Dwight Freeney was the latest longtime Indianapolis Colt to leave the Midwest for the AFC West. Freeney landed with San Diego on a two-year deal despite turning 33 and posting the second worst sack total of his career.
Freeney used to rely on a mix of speed and strength, but after 12 years in the league, he has had to learn how to pick his battles. In an interview with The NOC—as seen in the video above—Freeney freely admits that his workouts are no longer about lifting as much as he can.
Instead Freeney spends much of his offseason at his alma mater Syracuse University to do longevity workouts with his college trainer Will Hicks. Freeney will acting as an outside linebacker for the second straight season, after spending the first 11 seasons of his career on the edge of the line.
Due to increased responsibility in coverage, Freeney has had to improve his fluidity of the hips despite increasing in age. He performed okay with the Colts as a linebacker last season, but another full offseason of transition work should benefit the former All-Pro.
His quick sets of weight-based training can put even the strongest young guns to shame and have helped him maintain elite explosiveness from the outset of a play that is unparalleled by few other players.
Say what you want about Shawne Merriman’s on-field performance since his steroid involvement, his abilities in the weight room are scary impressive. The now semi-retired Merriman has seen enough ineffectiveness on the field during a few years in Buffalo and decided to pursue the dream of becoming the next American Ninja Warrior.
The ninja warrior competition rewards a special mix of strength, flexibility and quickness. If you have never seen the hour-long specials during off hours on NBC, I encourage you to check it out.
Merriman’s free-weight strength training is chock full of exhausting-looking exercises triggered to workout every part of the body. Merriman looked a little top heavy at the end of his roller coaster career, but there is no doubt that the endless single-armed bench presses with high volumes of weight is impressive.
Marcedes Lewis’ offseason workouts may be one of the toughest around for a guy that is not a high-profile player at his position. Although I suppose we cannot pin Lewis’ lack of production solely on him.
The Jaguars’ tight end spends a bunch of his offseason doing workouts with famed Octagon fighter and “actor” Chuck “The Iceman” Liddell. Joining the retired MMA fighter is NFL FOX insider and mixed martial arts buff Jay Glazer to improve his battle techniques.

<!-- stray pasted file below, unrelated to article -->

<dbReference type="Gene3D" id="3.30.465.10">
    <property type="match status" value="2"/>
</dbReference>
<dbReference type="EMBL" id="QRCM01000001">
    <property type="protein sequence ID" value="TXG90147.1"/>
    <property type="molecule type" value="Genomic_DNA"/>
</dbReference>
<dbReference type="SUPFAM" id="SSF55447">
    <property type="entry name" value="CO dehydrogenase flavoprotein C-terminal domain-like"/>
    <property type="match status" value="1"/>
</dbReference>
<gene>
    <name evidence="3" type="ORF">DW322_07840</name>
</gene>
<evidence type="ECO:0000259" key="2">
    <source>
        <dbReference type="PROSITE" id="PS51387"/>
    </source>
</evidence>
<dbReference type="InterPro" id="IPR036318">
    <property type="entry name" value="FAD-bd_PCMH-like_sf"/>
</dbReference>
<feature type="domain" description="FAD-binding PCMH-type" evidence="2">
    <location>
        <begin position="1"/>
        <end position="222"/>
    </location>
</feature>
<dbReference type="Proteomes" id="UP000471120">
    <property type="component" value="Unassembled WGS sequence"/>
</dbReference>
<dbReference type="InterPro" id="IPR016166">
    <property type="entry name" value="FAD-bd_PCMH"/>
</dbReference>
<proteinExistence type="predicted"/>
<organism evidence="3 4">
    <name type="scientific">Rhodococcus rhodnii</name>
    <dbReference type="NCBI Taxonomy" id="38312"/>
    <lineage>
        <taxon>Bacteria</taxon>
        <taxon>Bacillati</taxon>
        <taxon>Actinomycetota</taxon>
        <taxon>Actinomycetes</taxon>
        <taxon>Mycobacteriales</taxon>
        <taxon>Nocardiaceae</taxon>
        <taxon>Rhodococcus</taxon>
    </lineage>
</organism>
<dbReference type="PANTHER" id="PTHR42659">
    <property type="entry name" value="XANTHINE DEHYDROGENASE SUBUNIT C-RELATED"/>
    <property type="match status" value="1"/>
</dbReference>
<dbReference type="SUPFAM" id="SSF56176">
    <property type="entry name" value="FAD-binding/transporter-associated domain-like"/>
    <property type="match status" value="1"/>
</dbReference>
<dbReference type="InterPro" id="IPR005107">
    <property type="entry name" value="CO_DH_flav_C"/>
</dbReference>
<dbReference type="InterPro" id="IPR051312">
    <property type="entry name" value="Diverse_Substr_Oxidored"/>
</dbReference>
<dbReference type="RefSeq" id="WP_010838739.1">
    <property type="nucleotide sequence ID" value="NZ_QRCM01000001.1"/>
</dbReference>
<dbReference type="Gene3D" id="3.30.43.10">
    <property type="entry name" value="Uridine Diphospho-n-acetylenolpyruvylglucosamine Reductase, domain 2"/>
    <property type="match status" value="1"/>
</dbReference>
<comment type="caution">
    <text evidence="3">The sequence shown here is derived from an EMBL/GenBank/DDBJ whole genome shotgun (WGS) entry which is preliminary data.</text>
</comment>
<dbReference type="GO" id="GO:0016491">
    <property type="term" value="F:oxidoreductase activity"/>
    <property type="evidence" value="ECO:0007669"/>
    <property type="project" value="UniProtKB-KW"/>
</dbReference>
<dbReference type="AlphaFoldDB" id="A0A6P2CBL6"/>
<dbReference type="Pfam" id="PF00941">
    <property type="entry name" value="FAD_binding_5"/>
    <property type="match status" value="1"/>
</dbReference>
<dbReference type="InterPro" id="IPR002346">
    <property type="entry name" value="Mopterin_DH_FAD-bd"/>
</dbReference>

Lewis is one of the better duel-functioning tight ends in the league when given the opportunity and mixed martial arts has improved his blocking technique of the years. MMA improves core strength and flexibility, which allows Lewis to make a block early in a play before branching out for a pass.
The Denver Broncos’ selection of Von Miller was mildly curious during the 2011 NFL draft considering his pre-draft slotting as a 3-4 outside linebacker. The Broncos ran a 4-3 set, but Miller has transitioned well to the SAM and put up eye-popping sacks in the process.
Miller’s 11.5 sacks in his rookie season earned him AP Defensive Rookie of the Year honors, but his 2012 season was even more impressive. He was half a sack shy of 19 on the season and was recently rated as the ninth best player in the NFL during the NFL Network’s Top 100 segment.
The former Texas A&M product’s early success has been due to a mix of impressive measurables and supreme work ethic. He is another athlete to represent the Go Pro Workout series and displays a few drills designed specifically for young players wanting to play defense.
Miller works a lot with resistance training, from bands to having a four-parachute vest strapped to his chest during sprints. He has also worked really hard to improve his coverage skills, focusing on the backpedaling-to-running drills you see during the combine.
To play as hard and as long as Steven Jackson does, one has to be doing something right during their time in the weight room. Jackson has switched cities for the upcoming season—trading in his long-time Rams jersey for the Dirty Bird down in Atlanta.
Jackson’s body has taken plenty of shots over the years, but he continues to finish seasons with solid rushing totals. Jackson’s only season in which he did not finish with over 1,000 yards was during his rookie year when he was the backup to Marshall Faulk. He has only missed two games over his last four seasons with the Rams, while averaging nearly 300 carries per season.
His best days are likely over, but Jackson seems determined to extend his nine-year career for just a little while longer. Jackson’s routine is filled with high volume reps of your typical lifting exercises. The first few minutes of his documented workout with STACK shows Jackson’s dedication to top-notch shape with a handful of extreme squats.
The New England Patriots added well-traveled and beloved quarterback Tim Tebow with much fanfare a month ago—a signing that has been overshadowed by other events. Tebow to New England made oddly-perfect sense after he was released by the New York Jets, but his spot on the team remains a big of an enigma.